A winning formula for successful communication

Clarity is hard.

I know – I’ve tried and failed. Pair brevity with clarity and it’s even harder – twice as hard.

But if you want to be successful in almost anything that requires communication – any business, any marketing, any resume – you need to master clarity. And when you combine it with brevity and a pinch of originality, you’ll be able to successfully communicate your message.

I was reminded of this today when I visited an education software company’s website today, and was confronted with this paragraph on the home page:

SUNGARD Pentamation is an application software and information processing services company whose sole focus is to provide administrative information systems, performance analysis and reporting software solutions to the K-12 and Local Government markets throughout the United States. We at SUNGARD Pentamation are proud of our products, services and commitment to the markets we serve. We invite and encourage you to thoroughly explore our Web site in order to gain an insight as to who we are …

What the heck do they actually do?

I’ll tell you, I spent a few minutes wondering. But that’s only because I’m doing some research on software companies in education. If I was actually an educator looking for a software package, I’d be gone in 15 seconds.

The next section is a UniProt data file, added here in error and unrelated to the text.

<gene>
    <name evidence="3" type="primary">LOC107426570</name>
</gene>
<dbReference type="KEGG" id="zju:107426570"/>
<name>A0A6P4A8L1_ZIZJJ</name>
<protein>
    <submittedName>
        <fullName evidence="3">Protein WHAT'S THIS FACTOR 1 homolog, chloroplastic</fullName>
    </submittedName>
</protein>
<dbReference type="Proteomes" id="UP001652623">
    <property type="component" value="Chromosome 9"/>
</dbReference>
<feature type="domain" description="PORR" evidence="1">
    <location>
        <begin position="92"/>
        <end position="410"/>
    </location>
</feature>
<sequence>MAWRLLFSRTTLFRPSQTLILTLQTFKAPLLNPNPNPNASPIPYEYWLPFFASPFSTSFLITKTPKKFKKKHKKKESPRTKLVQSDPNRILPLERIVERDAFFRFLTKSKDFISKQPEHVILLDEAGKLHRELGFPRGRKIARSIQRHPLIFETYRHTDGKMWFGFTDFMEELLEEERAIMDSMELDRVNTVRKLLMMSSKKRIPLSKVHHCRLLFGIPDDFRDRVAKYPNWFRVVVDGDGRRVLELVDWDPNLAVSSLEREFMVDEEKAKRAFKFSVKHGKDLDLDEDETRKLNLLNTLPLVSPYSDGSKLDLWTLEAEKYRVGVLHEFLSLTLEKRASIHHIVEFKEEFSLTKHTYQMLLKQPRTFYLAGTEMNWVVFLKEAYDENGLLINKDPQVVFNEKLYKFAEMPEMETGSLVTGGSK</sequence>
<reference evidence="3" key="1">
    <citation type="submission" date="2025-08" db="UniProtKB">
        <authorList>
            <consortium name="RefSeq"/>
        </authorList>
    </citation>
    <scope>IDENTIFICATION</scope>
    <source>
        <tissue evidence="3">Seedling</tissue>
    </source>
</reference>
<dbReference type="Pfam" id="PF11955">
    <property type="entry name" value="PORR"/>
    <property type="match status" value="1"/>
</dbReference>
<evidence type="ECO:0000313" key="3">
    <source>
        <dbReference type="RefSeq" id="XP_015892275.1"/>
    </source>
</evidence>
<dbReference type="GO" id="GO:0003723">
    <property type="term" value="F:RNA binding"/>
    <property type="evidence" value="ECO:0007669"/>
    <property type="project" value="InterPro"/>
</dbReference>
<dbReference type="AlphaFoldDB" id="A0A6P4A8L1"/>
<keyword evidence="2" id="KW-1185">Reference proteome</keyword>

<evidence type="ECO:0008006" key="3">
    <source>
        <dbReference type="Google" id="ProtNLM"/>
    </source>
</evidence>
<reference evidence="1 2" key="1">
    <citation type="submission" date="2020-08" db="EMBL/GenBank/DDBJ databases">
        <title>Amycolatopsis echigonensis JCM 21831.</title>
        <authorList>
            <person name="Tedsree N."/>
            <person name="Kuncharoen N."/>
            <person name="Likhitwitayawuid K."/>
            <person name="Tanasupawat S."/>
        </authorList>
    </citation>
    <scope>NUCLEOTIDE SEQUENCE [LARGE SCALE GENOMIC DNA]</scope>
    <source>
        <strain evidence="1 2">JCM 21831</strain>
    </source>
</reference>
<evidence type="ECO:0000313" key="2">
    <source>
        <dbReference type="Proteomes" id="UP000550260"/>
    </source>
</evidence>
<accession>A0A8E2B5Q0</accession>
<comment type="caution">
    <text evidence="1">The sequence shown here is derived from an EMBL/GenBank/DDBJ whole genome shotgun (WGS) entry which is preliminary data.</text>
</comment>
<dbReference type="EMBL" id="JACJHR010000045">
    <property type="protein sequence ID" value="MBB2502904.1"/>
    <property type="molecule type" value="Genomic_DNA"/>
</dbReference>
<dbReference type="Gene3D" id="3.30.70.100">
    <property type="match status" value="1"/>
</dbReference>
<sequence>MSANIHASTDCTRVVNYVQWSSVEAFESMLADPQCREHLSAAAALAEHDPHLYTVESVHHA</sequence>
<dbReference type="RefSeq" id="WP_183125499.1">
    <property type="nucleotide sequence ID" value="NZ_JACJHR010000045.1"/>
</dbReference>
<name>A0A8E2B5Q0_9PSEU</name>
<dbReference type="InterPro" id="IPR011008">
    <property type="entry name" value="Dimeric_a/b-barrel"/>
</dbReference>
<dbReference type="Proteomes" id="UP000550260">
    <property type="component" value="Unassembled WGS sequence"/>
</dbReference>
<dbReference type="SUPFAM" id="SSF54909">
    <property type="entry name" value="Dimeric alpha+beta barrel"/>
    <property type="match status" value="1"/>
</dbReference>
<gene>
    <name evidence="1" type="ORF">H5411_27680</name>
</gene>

I don’t want to thoroughly explore your website to get an insight into who you are … just tell me! In a sentence! That doesn’t include the word solution!

I’ve come to believe that the word solution is code for “I don’t really know what on earth we actually do either. But we help people with, um, problems, and, like, kind of fix them or something like that. So we provide solutions!”

If you can’t explain what you do simply and clearly in a few short words, one or more of the following are true:

  1. you don’t actually know
  2. you have no clear focus
  3. you really aren’t sure why clients pay you money because you don’t really know what problems your “solutions” solve
  4. you haven’t thought long and hard enough about it yet

Contrast the above essay-in-a-paragraph with how 37Signals presents itself:

Simple software to help you get organized.

There you have it. They build and sell software. It’s software that helps you get organized. And it’s simple.

That’s clear, brief, and even refreshingly original.

A winning formula for successful communication: Clarity. Brevity. Originality.

. . .
. . .

[tags] communication, clarity, brevity, originality, marketing, business 2.0, [/tags]